Women In Art

Over the past few weeks there has been no shortage of news regarding the treatment of women in the arts. The outburst of claims and reports of abuse by several high profile artists has been received with shock and disgust and a public response of perplexity at how such a high volume of abuse is coming out now. Women have wrongly often taken a less than equal stance in the art world throughout history,despite talents and strong voices. With the current focus on the manipulative power some  men feel they are entitled to in their roles, I feel it is  an opportunistic time to exam the roles of women in art and how they have been represented.

Throughout the ages it is is apparent that circumstances play a significant role in the making of art. The circumstances of women is no exception. Art is generally shaped by culture , and culture through the ages consistently proving women were second class citizens. From antiquity onwards, a woman such as Elizabeth Butler Thompson was not applauded for her talents but instead thought to be ‘unusually talented’ .Gender was a problem in the world of fine art which included such the likes of  textiles, sculpture and printmaking , which unfortunately were seen as crafts and therefore not suitable for women. Women were excluded from the art history records, isolated from any acknowledgement or success owed to them.Painting for women was seen to be a pastime, and not something to excel in in terms of a master craft, and women were not even allowed to take part in life drawing classes in the Royal Academy in London until 1893.

What is shown here is restriction upon restriction placed on women. Men were entitled to the glory of of the world viewing their talent, while women were curtailed, no room for developing their craft and certainly no allowance for professionalism. It is rare to find female equivalents to Picasso and Cezanne, because they as white middle class men did not face the restrictions a white middle class female had to adhere to.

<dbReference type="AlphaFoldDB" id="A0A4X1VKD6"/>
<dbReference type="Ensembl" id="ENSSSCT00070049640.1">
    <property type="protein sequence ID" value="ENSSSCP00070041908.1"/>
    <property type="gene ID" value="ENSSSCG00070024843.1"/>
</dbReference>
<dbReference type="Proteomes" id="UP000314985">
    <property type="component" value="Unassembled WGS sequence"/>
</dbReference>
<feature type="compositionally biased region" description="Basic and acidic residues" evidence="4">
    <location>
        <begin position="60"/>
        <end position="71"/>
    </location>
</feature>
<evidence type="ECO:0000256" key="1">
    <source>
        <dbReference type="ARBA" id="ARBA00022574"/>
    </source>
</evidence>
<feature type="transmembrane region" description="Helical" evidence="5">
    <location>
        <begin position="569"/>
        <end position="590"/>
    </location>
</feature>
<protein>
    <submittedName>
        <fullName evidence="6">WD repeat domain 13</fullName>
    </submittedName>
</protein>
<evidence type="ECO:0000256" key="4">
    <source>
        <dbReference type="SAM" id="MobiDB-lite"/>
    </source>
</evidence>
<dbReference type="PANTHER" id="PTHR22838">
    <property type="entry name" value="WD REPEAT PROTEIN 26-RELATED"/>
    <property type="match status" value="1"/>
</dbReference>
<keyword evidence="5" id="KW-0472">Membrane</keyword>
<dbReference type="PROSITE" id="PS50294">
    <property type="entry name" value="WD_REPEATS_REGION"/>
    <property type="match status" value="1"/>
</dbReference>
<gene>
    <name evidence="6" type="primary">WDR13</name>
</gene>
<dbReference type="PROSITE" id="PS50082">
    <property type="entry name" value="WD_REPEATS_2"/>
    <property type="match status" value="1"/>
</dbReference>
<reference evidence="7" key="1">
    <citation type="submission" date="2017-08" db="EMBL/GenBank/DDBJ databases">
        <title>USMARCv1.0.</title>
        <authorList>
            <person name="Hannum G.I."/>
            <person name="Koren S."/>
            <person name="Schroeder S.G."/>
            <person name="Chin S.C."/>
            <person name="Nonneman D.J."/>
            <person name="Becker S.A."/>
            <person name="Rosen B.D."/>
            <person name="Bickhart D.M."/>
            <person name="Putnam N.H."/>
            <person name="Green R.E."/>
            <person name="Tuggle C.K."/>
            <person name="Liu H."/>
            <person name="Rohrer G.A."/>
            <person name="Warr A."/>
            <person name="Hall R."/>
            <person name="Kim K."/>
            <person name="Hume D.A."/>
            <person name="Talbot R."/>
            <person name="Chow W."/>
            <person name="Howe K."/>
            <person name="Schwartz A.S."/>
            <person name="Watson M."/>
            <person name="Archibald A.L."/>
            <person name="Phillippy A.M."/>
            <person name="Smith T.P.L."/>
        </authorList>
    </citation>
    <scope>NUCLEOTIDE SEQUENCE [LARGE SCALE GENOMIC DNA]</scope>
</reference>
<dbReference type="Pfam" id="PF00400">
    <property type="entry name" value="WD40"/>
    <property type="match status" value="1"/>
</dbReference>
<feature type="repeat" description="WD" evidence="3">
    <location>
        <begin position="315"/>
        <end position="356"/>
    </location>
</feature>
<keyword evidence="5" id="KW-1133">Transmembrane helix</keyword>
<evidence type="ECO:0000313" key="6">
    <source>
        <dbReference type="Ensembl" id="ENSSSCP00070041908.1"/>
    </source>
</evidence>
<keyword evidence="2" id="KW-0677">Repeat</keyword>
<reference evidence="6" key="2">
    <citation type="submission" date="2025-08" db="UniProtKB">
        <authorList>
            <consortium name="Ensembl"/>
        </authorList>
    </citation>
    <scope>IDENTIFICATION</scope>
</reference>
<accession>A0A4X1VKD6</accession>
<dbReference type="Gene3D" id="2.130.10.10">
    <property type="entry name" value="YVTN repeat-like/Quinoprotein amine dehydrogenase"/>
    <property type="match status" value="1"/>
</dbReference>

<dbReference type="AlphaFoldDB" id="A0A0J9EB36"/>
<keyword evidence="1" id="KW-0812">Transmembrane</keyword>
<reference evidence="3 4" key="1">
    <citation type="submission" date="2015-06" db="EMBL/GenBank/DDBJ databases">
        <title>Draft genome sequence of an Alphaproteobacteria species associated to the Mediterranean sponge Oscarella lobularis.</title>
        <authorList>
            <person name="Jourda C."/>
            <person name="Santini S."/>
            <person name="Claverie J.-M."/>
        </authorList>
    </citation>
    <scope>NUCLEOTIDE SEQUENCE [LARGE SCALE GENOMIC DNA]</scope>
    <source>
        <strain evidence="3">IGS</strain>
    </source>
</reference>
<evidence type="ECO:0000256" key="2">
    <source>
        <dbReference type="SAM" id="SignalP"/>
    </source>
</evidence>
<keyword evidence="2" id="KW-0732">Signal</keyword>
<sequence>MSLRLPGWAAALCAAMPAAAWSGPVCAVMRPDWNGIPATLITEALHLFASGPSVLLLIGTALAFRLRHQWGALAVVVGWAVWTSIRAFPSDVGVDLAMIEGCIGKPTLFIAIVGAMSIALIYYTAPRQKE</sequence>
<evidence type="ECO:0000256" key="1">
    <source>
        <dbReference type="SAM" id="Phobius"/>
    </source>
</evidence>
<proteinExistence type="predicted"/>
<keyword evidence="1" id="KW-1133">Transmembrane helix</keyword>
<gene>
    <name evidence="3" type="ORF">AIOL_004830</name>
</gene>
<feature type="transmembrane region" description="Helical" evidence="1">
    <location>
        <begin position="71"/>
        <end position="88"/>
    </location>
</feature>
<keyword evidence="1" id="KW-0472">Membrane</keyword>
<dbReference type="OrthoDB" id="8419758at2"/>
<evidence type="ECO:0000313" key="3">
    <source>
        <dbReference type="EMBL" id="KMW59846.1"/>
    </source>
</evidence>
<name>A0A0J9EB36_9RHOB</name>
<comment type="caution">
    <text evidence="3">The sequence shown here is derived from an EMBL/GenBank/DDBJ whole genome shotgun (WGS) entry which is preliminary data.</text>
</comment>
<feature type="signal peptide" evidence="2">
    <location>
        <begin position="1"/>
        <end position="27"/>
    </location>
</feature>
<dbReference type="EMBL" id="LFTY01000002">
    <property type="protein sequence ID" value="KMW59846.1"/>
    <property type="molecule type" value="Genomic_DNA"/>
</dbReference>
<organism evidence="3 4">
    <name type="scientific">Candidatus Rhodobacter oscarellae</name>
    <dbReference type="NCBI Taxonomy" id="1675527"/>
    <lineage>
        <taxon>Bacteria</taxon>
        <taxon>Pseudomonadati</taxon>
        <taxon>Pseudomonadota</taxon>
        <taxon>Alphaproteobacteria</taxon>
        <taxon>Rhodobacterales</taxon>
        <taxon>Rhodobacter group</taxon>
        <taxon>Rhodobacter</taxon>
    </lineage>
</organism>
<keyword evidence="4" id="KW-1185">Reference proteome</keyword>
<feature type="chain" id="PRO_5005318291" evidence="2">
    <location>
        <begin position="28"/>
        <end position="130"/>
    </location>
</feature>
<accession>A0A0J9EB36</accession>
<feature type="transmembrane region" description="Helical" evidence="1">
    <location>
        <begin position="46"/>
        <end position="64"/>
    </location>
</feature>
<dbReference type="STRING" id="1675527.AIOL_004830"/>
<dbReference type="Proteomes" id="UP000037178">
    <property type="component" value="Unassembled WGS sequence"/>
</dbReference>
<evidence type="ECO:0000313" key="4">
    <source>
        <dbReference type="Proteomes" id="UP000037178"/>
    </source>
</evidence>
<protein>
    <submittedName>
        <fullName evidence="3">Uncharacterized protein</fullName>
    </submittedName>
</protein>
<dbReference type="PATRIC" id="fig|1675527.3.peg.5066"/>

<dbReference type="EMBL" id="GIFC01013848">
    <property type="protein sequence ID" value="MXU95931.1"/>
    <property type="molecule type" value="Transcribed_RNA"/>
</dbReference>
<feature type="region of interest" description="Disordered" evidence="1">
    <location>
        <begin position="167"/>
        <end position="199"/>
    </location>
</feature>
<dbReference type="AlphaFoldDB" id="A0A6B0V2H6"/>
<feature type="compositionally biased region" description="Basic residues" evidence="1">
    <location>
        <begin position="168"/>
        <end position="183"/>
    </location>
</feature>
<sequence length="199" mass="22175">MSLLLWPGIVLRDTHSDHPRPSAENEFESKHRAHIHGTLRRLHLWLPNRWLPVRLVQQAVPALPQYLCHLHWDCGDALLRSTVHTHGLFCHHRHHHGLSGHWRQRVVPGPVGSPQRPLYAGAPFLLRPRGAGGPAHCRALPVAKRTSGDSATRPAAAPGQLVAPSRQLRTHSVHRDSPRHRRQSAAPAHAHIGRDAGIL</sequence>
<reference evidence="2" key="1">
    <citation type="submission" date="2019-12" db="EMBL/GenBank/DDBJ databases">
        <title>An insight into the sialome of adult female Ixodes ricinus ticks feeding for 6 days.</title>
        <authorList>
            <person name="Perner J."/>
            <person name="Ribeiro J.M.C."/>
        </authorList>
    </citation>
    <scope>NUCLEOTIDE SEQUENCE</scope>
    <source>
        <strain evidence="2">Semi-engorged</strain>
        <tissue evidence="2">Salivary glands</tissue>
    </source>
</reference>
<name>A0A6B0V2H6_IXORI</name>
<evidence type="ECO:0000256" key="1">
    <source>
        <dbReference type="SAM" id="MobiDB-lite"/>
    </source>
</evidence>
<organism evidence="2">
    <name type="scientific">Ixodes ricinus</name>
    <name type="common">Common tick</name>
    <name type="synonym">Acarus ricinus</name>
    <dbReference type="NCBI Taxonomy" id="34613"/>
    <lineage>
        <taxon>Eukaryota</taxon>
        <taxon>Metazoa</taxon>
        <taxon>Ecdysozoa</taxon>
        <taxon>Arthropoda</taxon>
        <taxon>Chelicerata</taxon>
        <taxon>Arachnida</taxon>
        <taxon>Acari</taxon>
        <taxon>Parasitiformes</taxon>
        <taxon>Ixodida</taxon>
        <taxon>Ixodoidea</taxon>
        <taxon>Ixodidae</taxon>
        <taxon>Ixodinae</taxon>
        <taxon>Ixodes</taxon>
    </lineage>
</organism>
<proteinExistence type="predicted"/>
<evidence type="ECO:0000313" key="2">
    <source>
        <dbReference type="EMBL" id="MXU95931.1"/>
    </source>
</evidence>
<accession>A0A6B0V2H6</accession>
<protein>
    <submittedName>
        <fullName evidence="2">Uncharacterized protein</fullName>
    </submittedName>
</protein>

Women represented in works did not fair much better. Why are women always viewed as an extreme? A goddess or a witch? Powerful or powerless? A Saint or a sinner? This idealistic portrayal of women also dominated the art world , ‘perfect’ female nudes painted by men who continued this almost mythical view of a woman. Thankfully the 20th century began to bring release from these common portrayals and introduced realism to the world. Women are now strong voices in art. A problem we face in bringing totally equality into the art world is that with female artists we often look for a level of feminism of femininity in their works. This is still automatically changing our views of the pieces. We must reevaluate what art is.

So how do we bring all art forms back to  neutral in terms of gender? Even in dance where the amount of female dancers is far higher in proportion to men we hear the same claims. Yes, art is shaped by culture, but in 2017 women are at the forefront of culture and ideas. Perhaps it takes an effort from everyone to engage in the culture of today and realise the role women play in the world of the arts. Women do not need manipulation to excel, and the days of an erotic, mythological representation of women are well and truly over.


Holly Lloyd – Art & Events Editor

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